I’ve worked in business for more than 25 years and I don’t feel we are making the progress we should be. By ‘progress’ I simply mean that by now, women and men should have equal status in business. But they don’t. Men still control the majority of businesses and there are far too many all-male boards.

Men still see gender first and business credentials second. Unconscious bias is rampant and it is still much harder for a woman to have a successful career than a man. Still. In 2015.

I lied about my daughter

On my charity fundraising night, I shared a story with the audience that I’m not proud of, but was necessary for me at the time. I had my eldest daughter when I was 19 years old. And when I began work at the age of 21 years, my mother helped me look after her.

For all of my 20s and half my 30s I referred to her at work as my ‘little sister’. I knew that as a young, single mother I would not have been hired, and I would certainly have been viewed as less committed or reliable. I was a senior HR professional working in the City and because all of my bosses were male, I just knew the score.

Why do we have ‘working mums’ but not ‘working dads’?

On the night of our event, the host and compare, an experienced interviewer, referred to me, a small business owner, as a ‘working mum’. We made something of it and it led to a brilliant discussion about women in business. Ask yourself, if I was male, would anyone refer to me as a ‘working dad’? It’s simply not a phrase in use in everyday language.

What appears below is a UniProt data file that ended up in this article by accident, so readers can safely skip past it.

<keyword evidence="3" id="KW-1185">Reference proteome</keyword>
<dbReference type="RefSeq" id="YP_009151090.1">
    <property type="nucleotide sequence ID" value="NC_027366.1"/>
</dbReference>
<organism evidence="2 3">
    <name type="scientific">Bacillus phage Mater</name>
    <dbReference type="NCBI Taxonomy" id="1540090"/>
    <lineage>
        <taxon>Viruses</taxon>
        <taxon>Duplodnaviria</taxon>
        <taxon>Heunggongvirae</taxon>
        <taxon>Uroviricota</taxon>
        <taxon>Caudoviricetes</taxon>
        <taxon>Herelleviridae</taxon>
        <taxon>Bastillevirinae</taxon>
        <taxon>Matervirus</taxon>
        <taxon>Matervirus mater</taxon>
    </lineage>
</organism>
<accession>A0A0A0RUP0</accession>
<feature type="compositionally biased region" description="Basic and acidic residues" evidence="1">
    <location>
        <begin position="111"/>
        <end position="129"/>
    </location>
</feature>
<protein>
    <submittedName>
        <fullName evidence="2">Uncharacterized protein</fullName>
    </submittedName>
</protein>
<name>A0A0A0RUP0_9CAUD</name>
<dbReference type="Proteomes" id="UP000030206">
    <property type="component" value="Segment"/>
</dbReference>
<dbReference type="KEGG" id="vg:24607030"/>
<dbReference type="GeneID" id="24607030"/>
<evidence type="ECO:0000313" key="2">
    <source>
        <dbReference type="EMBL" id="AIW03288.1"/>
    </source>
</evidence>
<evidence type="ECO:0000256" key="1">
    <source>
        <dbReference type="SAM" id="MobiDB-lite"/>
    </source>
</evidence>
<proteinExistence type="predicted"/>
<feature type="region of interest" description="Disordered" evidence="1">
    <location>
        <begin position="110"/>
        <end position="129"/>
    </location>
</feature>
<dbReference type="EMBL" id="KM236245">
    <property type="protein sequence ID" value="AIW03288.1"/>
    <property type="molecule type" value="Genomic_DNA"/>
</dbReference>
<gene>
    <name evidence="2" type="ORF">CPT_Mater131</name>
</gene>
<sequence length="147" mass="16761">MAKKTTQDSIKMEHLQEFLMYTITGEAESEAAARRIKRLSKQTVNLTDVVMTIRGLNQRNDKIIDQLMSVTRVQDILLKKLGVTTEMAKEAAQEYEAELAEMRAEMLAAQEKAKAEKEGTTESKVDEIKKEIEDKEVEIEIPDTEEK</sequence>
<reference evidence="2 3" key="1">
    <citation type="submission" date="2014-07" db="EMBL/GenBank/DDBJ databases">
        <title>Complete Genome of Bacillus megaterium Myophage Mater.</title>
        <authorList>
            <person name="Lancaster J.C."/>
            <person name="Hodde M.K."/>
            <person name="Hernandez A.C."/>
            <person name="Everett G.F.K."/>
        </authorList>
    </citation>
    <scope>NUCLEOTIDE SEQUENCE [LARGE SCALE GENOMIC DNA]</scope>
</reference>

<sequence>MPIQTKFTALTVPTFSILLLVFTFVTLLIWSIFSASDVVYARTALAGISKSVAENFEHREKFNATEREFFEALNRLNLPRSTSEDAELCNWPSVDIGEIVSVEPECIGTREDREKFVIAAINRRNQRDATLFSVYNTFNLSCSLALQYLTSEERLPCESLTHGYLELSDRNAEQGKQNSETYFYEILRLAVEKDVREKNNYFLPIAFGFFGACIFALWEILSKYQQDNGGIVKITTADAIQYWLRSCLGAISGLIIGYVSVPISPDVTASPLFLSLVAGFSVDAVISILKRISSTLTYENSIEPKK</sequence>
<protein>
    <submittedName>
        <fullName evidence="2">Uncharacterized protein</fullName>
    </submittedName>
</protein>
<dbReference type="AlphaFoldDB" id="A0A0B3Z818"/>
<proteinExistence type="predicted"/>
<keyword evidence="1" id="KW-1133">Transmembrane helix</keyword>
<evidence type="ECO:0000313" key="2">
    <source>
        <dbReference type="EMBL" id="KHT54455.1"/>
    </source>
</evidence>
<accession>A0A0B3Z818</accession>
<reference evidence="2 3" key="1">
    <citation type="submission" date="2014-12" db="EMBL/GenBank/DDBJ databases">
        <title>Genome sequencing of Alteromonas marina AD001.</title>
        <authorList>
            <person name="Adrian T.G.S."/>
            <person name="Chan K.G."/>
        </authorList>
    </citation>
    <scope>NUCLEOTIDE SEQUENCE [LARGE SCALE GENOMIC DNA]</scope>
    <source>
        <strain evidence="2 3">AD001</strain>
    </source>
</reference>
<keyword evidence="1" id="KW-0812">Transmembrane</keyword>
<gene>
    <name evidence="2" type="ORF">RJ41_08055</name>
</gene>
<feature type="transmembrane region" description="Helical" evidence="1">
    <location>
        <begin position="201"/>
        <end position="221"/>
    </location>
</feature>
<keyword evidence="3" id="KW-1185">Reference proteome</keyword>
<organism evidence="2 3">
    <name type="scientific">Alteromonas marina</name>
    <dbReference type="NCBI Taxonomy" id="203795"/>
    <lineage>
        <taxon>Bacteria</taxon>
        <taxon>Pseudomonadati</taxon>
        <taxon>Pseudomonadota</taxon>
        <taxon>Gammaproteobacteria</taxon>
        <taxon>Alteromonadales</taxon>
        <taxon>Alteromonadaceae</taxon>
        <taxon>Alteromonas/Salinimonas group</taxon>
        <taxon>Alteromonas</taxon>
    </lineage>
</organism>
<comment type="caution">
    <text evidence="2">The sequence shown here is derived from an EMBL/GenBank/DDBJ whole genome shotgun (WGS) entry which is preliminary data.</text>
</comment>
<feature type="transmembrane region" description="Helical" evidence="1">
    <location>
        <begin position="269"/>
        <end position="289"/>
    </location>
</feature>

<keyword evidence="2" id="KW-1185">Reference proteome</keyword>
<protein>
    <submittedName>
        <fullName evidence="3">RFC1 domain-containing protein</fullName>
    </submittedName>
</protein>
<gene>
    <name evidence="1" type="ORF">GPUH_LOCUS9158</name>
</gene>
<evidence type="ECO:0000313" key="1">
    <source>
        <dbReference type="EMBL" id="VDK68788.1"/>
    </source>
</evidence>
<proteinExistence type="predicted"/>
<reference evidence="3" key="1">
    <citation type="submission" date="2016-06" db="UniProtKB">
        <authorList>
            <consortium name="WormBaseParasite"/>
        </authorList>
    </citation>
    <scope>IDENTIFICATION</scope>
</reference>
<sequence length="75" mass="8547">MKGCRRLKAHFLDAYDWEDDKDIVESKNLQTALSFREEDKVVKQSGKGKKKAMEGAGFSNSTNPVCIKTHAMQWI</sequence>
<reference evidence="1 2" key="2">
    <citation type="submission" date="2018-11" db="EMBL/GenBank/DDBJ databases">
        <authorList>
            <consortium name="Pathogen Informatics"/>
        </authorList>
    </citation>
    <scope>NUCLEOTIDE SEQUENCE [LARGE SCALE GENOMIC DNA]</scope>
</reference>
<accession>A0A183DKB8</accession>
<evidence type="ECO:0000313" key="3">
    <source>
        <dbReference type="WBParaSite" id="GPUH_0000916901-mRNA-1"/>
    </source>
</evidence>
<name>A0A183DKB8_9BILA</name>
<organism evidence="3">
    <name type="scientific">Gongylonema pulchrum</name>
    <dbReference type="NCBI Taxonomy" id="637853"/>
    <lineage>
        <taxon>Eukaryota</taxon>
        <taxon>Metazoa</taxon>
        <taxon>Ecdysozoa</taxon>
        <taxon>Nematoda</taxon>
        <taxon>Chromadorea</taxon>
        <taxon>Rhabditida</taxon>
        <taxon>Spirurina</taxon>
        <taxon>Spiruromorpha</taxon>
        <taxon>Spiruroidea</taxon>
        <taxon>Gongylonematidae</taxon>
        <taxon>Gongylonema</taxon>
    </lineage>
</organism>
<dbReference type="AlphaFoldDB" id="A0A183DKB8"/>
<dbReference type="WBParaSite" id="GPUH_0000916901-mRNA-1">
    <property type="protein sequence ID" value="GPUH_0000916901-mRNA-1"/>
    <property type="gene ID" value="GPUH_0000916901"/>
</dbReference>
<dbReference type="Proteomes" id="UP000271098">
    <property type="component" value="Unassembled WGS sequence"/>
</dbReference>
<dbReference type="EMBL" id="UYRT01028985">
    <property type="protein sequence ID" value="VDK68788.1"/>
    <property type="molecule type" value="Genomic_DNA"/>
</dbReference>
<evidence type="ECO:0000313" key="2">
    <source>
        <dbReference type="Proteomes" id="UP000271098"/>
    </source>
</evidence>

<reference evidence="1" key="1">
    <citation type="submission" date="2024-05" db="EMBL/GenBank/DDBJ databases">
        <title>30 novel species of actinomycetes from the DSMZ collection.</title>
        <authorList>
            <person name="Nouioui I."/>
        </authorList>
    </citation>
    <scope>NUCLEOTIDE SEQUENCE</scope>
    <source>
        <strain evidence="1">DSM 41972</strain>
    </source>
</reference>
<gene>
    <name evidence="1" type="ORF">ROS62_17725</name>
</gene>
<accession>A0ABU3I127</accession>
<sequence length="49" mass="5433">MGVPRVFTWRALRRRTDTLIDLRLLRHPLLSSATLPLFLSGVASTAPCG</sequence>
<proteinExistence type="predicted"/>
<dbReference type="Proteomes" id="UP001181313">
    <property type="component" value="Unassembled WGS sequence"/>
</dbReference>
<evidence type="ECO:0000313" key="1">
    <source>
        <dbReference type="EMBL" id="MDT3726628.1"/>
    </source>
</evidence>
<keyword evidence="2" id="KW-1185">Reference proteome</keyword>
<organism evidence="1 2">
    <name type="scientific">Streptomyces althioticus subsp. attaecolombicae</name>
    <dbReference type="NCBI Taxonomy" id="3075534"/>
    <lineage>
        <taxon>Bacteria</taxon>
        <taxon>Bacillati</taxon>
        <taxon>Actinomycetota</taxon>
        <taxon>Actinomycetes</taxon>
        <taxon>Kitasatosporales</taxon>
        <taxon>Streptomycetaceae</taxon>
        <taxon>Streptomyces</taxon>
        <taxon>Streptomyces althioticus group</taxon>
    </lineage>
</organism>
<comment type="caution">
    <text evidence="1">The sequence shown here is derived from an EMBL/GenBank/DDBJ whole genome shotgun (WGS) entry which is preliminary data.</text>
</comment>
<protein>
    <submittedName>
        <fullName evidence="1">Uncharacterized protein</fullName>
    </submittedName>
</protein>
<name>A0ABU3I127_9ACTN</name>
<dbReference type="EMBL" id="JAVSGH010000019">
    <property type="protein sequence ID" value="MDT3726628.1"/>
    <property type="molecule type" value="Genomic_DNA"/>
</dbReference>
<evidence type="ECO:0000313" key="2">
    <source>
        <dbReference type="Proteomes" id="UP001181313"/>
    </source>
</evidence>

And you have to wonder, if we ran the event again with a male founder of a successful online business speaking, would the make-up of the audience be different? I’m sorry to say that I think it would be.

Women are consistently the superior candidates

What we do know is that when we hire at senior level there are fewer female candidates available for selection. However, those that are available are often much better than their male competitors.

Often they will have applied for the promotion long after they were ready (which contrasts with confident male behaviour pushing for recognition much earlier), but also they will have had to fight so hard to progress their career and get the recognition they deserve.

How can we improve things?

I love working with women but I think events or groups that are just for women segregate us even further from the business community.

When I began working for myself I attended a few women-only networking events but stopped as they didn’t bear any resemblance to the business world as I knew it. They were great fun social and networking events but, for me, business is not gender specific.

There are some key things we need to do to encourage change:

  • Men need to lead the inclusion and valuing of women in the workplace. Women themselves shouldn’t lead it, and certainly not HR.
  • Flexible working needs to be seen as a way of working for parents rather than specifically mothers, and more companies should embrace and promote Shared Parental Leave.
  • Business events and groups should be more inclusive not exclusive.

There are so many ways we can get involved in the equality debate, and the most important thing is to choose what you challenge. For me that means making sure that business people are recognised for their success as business people. Not for being a working mum, or for being a woman making it in a ‘man’s world’.

Ruth Cornish is Managing Director of Amelore, providing integrated HR for ambitious people and companies. Find out more on their website


Related Stories

Latest Help

view all ›